30 April 2020

The Digital High Five with Bosse & Baum by Meghan Corso

Kostas Sklavenitis, Kneaded, Bosse & Baum, 2020

The Digital High Five with Bosse & Baum

by Meghan Corso

The Digital High Five is Artland’s interview series which is published bi-weekly and features one of our partner galleries. We have created this series to connect with galleries, share insight, and shed light on initiatives that are taking place within our community. We had the opportunity to speak with co-founder, Alexandra Warder of gallery Bosse & Baum located in Peckman London.

Founded by Lana Churchill and Alexandra Warder, the duo is steering Bosse & Baum to be open, accessible, and to provide a solid foundation for artists and a global audience. The duo encourages active viewing and conversation while supporting the growth of their artists beyond the gallery space.

How has this current global crisis encouraged you to think outside the box in regards to collaboration, arts education, curation and public art projects?

Firstly, it’s meant we’ve had time to sit back, reflect and think about what we are doing. Lana and I run Bosse & Baum and we’ve spent weeks chatting through ideas, researching, brainstorming. We do this a lot anyway between the 2 of us and it’s one of the things I love about working in a small team – we can think through and then act with relative ease since it’s a small team. In fact being a small business has been a blessing for us at this time and it’s definitely reminded us how it’s not always the best route to be constantly striving to be bigger- bigger spaces, bigger prices, more and more.  We want to grow of course all the time when it comes to quality and learning but this doesn’t always have to be ‘scale’ led when it comes to business.

It is important for us to concentrate on making good quality exhibitions, working closely with artists to facilitate conversations, and not to get side-tracked and distracted by the noise around us. What is very good is to collaborate and join together with other galleries to help each other, to learn, share, exchange ideas, and to mutually support each other. This comes quite naturally to us, we really enjoy working with others. We have been a part of Preview London online with galleries in Milan, Brussels, Tehran, Vienna and San Francisco, and sharing our audience, and sharing artworks online has resulted in some sales and new connections, and enjoyment, from our own homes, without travel. Game changer!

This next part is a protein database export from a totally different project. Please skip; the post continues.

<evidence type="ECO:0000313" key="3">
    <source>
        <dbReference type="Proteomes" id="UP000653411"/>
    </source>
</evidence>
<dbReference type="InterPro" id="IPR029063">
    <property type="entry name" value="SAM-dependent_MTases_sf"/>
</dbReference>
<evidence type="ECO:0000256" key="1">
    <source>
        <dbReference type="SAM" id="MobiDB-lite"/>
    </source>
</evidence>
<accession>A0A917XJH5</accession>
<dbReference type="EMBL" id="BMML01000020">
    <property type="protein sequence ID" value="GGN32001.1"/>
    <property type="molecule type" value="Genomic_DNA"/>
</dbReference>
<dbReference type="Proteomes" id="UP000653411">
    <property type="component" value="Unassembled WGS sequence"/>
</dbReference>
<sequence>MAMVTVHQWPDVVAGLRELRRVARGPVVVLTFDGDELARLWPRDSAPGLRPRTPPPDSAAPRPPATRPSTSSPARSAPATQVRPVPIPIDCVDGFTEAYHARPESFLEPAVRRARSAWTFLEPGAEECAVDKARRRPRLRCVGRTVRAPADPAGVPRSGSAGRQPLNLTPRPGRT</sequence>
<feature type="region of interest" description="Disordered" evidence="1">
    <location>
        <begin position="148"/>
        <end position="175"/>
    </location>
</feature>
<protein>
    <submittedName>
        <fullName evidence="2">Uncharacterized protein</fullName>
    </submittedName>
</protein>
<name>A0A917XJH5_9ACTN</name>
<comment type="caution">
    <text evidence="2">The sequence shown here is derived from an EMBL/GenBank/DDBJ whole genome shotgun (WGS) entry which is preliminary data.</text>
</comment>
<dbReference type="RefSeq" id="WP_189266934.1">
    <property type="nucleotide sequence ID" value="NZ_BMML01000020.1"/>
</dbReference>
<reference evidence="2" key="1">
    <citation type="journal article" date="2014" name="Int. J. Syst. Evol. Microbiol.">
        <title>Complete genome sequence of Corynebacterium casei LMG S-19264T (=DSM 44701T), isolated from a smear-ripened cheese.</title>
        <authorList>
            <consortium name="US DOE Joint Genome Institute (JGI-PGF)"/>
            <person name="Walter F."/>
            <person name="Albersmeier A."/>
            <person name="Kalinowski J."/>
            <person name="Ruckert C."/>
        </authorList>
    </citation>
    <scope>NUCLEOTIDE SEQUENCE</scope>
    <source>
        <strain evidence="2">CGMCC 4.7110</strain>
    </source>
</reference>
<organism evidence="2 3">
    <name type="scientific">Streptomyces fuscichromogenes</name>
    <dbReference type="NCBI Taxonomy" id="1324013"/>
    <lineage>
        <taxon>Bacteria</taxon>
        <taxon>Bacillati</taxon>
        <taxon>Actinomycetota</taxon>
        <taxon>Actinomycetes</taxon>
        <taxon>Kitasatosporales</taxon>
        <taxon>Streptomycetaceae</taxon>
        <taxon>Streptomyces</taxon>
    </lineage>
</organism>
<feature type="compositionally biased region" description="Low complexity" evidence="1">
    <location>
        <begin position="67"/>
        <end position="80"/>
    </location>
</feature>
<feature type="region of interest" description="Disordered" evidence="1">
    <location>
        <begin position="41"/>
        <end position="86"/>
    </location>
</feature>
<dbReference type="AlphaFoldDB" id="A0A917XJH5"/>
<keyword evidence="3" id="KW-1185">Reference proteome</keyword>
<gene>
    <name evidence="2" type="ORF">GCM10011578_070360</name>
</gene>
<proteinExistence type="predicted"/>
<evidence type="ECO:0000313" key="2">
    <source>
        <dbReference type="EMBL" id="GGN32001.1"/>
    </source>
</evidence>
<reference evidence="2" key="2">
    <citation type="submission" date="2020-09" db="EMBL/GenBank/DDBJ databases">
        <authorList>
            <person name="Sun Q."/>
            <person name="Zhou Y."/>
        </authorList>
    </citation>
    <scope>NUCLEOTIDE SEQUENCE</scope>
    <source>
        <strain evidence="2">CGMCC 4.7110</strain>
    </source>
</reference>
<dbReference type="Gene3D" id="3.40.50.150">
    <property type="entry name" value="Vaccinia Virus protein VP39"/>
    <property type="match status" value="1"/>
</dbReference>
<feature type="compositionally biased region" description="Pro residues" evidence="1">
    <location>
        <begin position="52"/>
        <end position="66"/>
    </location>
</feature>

Merike Estna, Daily Painting no 143, 2018, acrylic on paper, 53 x 36 cm

How do you think the current situation will change the way that art galleries approach the integration of technology into their programs going forward? Is there a specific example that as a gallery you are excited to launch in the coming months? 

A lot of galleries have been flirting with technology and learning about it for a while now, especially through artists who have themselves been using it as a medium. Generally, Covid-19 has been a catalyst for change in that galleries, including us, have shifted their focus online as a space to share artworks and exhibitions. For us, using technology to facilitate other than physical spaces has been a very positive change. It enables us to reach larger audiences, outside of London and the UK, without people having to travel – we are based in Peckham, which although is very much part of London and a vibrant one, isn’t in Central London like Mayfair or Soho – so it helps us to reach other audiences within our own city. It’s better financially, and it’s better for the environment.

In conjunction with a physical space and ongoing gallery programme, it’s a good thing. It cuts through a lot of restrictions for seeing artwork caused by financial, time and economic restraints. It helps people who may not otherwise be able to travel to London. We now have a number of projects bubbling under the surface which will be launched later this year.

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